The Rape of The Lock: Canto 5 - Line by Line Summary

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CANTO - 5

      Lines: 645-652. Belinda thus bewailed her lot and the hearers were filled with pity and shed tears. Fate, however, conspired with Jove and made the Baron deaf to this appeal.

      Thalestris showered invectives on the ravisher, expecting in this manner to move him but it was to no effect; for none could possibly succeed where the beautiful Belinda had failed. Aeneas remained firm in his resolve in spite of all the entreaties of Queen Dido and her sister Anna to delay his departure from Carthage: the Baron proved still more adamant. After this the sober Clarissa waved her fun peacefully. Silence followed this; whereafter she said the following:

      Lines: 653-678. "Tell me, why are beautiful women admired and worshipped and are the inspiration both of the wise and the vain; why are they decorated with all the choice gifts of land and sea; why are they called angels and treated like angels; why the fashionable young men in white gloves throng round our coaches; and why do the gentlemen sitting in the side boxes bow in courtesy to us? These honors, as well as the pains which we take to earn them, are all useless, unless we show good sense and preserve our achievements. If we were so, men might say of the ladies in the front-boxes, that they are the most conspicuous, not only for their exterior beauty but also for their inner qualities. Oh! if dancing the whole night and dressing the whole day could keep one away from small-pox, or to prevent old age from overtaking her, none would bother about the duties of married life. Nobody would care to learn anything of practical use in life. Learning how to patch and even throwing sidelong glances might in that case he worthy of saint, nor beauty is short-lived and must decline one day; hair will become grey; whether formed into ringlets or left uncared for; our bloom shall sooner or later disappear whether we use paint or not, and she who treats a young man with indifference will necessarily die single; what is left in the circumstances, therefore, is to make the best use of our gifts and always to retain good-humour whatever our loss may be. And believe me, my dear, good humor can achieve what assumed poses, passions, cries, and railings cannot. Beautiful women move their eyes to no purpose, for extent attraction and charm, appeal only to the eyes, while merit or real inner worth reaches up to and wins the soul"

      Lines: 679-688. The maid spoke thus, but no expression of praise from others followed. Belinda looked angry. Thalestris considered her priggish. The dreadful female warrior calls, her people to battle and throws herself into the fight with the speed of lighting. All those present join one party or the other and start the attack. There is a striking of fans, rustling of silk clothes, and breaking of hard whalebones; the cries of the fighters, both male and female, get mixed up and move upwards, so that deep as well as shrill sounds reach the skies. They do not carry ordinary weapons in their hands; they fight like gods and have no fear of any deadly injury.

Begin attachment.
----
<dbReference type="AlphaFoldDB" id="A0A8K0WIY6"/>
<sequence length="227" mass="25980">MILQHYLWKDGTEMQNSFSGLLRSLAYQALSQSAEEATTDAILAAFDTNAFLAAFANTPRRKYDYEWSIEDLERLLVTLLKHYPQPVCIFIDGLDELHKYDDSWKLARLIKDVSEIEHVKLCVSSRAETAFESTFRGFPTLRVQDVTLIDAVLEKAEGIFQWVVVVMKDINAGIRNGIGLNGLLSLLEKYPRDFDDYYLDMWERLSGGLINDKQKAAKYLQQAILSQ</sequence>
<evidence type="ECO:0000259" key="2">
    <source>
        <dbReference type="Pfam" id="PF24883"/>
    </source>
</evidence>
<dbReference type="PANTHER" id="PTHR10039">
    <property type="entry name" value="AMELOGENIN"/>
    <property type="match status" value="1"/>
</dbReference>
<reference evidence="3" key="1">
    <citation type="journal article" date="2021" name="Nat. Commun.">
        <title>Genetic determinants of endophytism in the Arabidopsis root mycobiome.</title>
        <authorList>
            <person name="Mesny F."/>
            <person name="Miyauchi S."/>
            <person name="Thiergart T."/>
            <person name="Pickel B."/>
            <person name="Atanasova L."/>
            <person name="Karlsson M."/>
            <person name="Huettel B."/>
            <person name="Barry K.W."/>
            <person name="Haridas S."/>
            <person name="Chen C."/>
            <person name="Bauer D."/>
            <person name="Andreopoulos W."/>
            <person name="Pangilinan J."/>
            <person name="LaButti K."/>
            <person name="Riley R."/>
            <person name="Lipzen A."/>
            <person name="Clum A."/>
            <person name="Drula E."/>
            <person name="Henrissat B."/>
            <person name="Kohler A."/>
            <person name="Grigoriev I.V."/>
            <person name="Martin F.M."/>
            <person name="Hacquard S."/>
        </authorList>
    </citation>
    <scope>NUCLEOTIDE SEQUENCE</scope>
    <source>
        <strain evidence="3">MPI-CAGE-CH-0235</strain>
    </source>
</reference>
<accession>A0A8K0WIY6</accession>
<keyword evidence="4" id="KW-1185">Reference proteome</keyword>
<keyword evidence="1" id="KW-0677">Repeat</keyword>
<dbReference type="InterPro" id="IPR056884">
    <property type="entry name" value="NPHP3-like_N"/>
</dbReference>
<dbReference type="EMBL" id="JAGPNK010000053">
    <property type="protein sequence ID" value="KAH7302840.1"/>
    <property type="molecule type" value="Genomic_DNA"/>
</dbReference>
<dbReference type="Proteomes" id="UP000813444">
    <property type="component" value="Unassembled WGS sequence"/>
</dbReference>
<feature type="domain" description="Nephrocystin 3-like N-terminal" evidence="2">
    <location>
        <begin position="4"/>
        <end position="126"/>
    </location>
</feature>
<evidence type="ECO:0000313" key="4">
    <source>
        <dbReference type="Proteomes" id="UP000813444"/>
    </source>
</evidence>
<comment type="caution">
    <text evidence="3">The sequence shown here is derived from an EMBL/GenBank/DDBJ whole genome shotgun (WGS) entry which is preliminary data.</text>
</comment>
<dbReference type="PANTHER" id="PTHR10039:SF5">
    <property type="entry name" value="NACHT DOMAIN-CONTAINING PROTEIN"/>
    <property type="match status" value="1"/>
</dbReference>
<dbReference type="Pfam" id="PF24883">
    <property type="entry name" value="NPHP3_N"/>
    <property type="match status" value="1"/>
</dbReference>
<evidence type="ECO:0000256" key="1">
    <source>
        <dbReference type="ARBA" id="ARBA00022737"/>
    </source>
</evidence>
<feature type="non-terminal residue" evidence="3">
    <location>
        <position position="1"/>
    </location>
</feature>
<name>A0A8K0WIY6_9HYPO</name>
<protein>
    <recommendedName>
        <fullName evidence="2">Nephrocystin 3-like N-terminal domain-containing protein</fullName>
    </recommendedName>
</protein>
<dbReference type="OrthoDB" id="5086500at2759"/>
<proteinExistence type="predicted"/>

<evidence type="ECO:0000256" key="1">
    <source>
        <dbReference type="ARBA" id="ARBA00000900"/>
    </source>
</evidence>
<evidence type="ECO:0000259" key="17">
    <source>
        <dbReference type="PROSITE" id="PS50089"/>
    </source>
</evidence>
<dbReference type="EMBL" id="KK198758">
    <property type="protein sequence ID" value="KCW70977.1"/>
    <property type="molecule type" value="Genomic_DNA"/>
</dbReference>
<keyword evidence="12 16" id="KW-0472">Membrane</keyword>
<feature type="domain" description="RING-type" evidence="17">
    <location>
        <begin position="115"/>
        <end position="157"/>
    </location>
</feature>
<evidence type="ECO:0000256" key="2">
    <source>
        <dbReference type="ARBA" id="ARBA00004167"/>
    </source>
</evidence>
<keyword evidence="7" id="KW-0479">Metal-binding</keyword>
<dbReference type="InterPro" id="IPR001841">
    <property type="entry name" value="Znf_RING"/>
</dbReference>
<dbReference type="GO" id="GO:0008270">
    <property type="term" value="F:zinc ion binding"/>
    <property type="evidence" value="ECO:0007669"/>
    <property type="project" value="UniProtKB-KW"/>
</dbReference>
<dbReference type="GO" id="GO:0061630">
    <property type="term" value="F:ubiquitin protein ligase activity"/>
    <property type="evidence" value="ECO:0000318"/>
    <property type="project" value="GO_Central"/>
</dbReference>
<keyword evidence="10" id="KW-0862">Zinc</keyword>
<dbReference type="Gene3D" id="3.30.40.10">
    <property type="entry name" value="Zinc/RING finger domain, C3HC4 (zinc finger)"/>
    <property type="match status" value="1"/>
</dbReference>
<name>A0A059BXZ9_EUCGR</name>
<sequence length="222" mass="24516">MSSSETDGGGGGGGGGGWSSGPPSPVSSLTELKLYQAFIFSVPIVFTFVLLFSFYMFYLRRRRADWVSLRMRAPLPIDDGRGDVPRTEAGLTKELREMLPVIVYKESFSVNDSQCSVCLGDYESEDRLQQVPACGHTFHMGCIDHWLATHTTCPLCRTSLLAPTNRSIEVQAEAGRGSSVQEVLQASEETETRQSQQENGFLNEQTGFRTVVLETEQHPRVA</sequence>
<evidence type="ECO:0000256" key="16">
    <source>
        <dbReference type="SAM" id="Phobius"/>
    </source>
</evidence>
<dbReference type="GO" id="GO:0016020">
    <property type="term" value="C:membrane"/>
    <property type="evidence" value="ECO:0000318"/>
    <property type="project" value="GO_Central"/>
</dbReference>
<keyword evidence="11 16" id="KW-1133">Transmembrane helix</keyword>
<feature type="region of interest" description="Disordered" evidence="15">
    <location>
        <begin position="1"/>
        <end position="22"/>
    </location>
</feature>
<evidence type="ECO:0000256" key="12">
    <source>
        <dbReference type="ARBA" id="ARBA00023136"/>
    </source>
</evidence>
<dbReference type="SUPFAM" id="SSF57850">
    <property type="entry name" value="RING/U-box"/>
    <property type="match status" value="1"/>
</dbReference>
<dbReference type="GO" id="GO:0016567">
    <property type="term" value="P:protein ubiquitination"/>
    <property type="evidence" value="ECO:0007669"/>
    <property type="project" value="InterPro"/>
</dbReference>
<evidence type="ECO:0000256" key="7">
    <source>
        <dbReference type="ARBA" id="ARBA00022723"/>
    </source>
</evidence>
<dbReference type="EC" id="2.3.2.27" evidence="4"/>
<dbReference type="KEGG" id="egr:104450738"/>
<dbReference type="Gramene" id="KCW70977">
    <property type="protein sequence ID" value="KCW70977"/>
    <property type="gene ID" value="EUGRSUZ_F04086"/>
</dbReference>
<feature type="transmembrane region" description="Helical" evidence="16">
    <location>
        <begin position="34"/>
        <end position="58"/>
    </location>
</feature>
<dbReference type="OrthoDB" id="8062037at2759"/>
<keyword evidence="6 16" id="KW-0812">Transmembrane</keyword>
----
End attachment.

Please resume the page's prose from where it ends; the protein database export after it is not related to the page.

Lines: 689-696. It is thus, when Homer represents in his epic the Iliad in which the gods are fighting and their hearts are tormented with the wraths and jealousies of mere mortals. Mars (the god of War)' arms himself to fight Pallas (the goddess of wisdom) and Hermes(the Messenger of gods) to fight Latona (the mistress of Jupiter) and the entire abode of the gods resounds with the shouts raised by them. Jove's thunder sends forth a terrible sound which shakes the surrounding skies; the blue ocean breaks into a storm; the deep waters surging into waves produce ringing echoes; the earthquakes make the towers tremble; there are beaches or opening in the ground at places and the lustreless hosts are startled out of their graves as the light of the sun flashes forth in front of them.

      Lines: 690-703. Victorious Umbriel on the top of a candle-stick flapped his wings in delight, and sat there to observe the battle. The spirits, supported on their spear-like bodkins (hair-pins) witness the glorious battle, in which they take sides.

      Lines: 704-710. While the infuriated Thalestris hurries through the crowd, killing people with her looks, a beau and a -witling from among the throng die, one in metaphor and the other in song. Dapperwit cried, 'O heartless beauty, I have to suffer a living death;' and dropped near his chair. Sir Fopling looked up despondently and the last words he uttered were, " Those eyes are made so killing". It is thus that the dying swan lies on the banks of the Meander, overgrown with flowers, and while dying sings last song.

      Lines: 711-714. When the brave Sir Plume had laid Clarissa down, Chole intervened, and killed him with angry look. When the valiant hero died, she smiled in triumph, but smile brought him back to life again.